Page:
Foresight is one of the most important skills an executive can wield to predict the future course of events without needing a crystal ball and much less knowledge of the details of the developing situations and operations. It’s not easy and sometimes it will run counter, but the success of a company depends on foresight.
I was the president of a major bank for many years. In my early days I witnessed a previously unknown and chaotic event: Friday, February, 1983, or Black Friday. It was the first major devaluation in years, a situation that bewildered everyone.
Devaluations are never sudden; they do not unfold directly but with the “subtleties” that are governments’ trademark. International reserves drop, oil production falls, the liquidity of public spending is reduced and then a minister or senior official appears to vehemently deny that it will happen, when it is precisely the opposite.
Back then, the writing began to appear on the wall. The banks’ channel to purchase dollars was through the Central Bank. When a financial institution needed currency, it would request it of the Central Bank, which in turn would immediately sell it at Bs. 4,2925 per dollar for the commercial bank to resell it at Bs. 4,30 per $1.00. (The difference of 0075 now seems ludicrous but it was satisfactory then for the banks and their customers).
At the end of 1982 and early 1983, a major reduction in bank liquidity became obvious. There was little money in circulation and the Central Bank started to delay the remittances to foreign correspondent banks. This was the first sign of alarm. The Central Bank was lagging and I became suspicious. I instructed our exchange division to only sell the currency available in our New York correspondent bank, which would send us a telex in the morning indicating the activity of the account.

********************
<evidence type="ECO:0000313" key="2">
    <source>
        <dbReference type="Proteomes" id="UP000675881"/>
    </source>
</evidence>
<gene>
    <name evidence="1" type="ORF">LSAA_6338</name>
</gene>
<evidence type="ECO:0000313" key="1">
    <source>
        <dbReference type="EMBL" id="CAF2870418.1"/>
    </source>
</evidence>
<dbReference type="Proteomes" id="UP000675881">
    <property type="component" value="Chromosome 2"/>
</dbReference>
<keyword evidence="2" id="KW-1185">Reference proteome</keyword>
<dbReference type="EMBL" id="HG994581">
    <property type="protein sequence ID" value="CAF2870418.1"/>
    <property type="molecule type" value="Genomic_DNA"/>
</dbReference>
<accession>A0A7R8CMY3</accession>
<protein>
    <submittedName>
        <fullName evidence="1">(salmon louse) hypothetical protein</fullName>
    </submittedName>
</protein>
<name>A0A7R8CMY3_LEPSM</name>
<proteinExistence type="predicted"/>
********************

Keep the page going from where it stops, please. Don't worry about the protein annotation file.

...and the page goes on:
With each passing day the pressure on the dollar continued to spiral and often we didn’t have any currency to sell. The banks continued to sell currency even though they had none, and continued to trust the government. A colleague and close friend called me and said: “Oscar, you’re crazy; you’re implementing a private exchange control. Government officials are startled with your decision because the Central Bank will never halt payments.” I replied that we had made the right decision and would stick to it.
There were many pressures in those days and I have to admit that I was greatly relieved when the government declared a bank holiday to impose the exchange controls.
The Superintendence of Banks requested the financial institutions to submit an external audit indicating their holdings in dollars. I still keep ours for reference. We were the only bank that closed in the black, though it was a very small amount. Thus I prevented the bank, its directors and shareholders from experiencing the enormous difficulties and losses that the other banks faced due to the devaluation.
The purpose of this lengthy introduction is to explain my present position. Undoubtedly, the situation in 1983 was much less dire than the situation the financial system faces under the Castro-Chavez dictatorship. It is hard to imagine it because the regime has not nationalized the banks, but nevertheless it might be leading them along a path of no return.
The mandatory portfolios by sectors, such as agriculture, housing and light industries with very high percentages not only show a very unsatisfactory performance, but have an obvious chance of never getting paid. In addition, they use the issuance of government instruments in large volumes without payment provisions. To cover this, the government has maintained (and for other reasons also) enormous liquidity levels that allow banks to charge high rates and pay little or nothing, which represents some gains. However, they have created an unsolvable, monstrous problem.
Large, irregular credit portfolios that are impossible to recover weigh heavily in a recovery. If measures of a liquidity squeeze were adopted, or the economy were to be based on the dollar –both especially correct measures- the financial system would have no way out.
The situation is not financial. It’s political. Only a change of regime could protect the private property of the depositors and banks.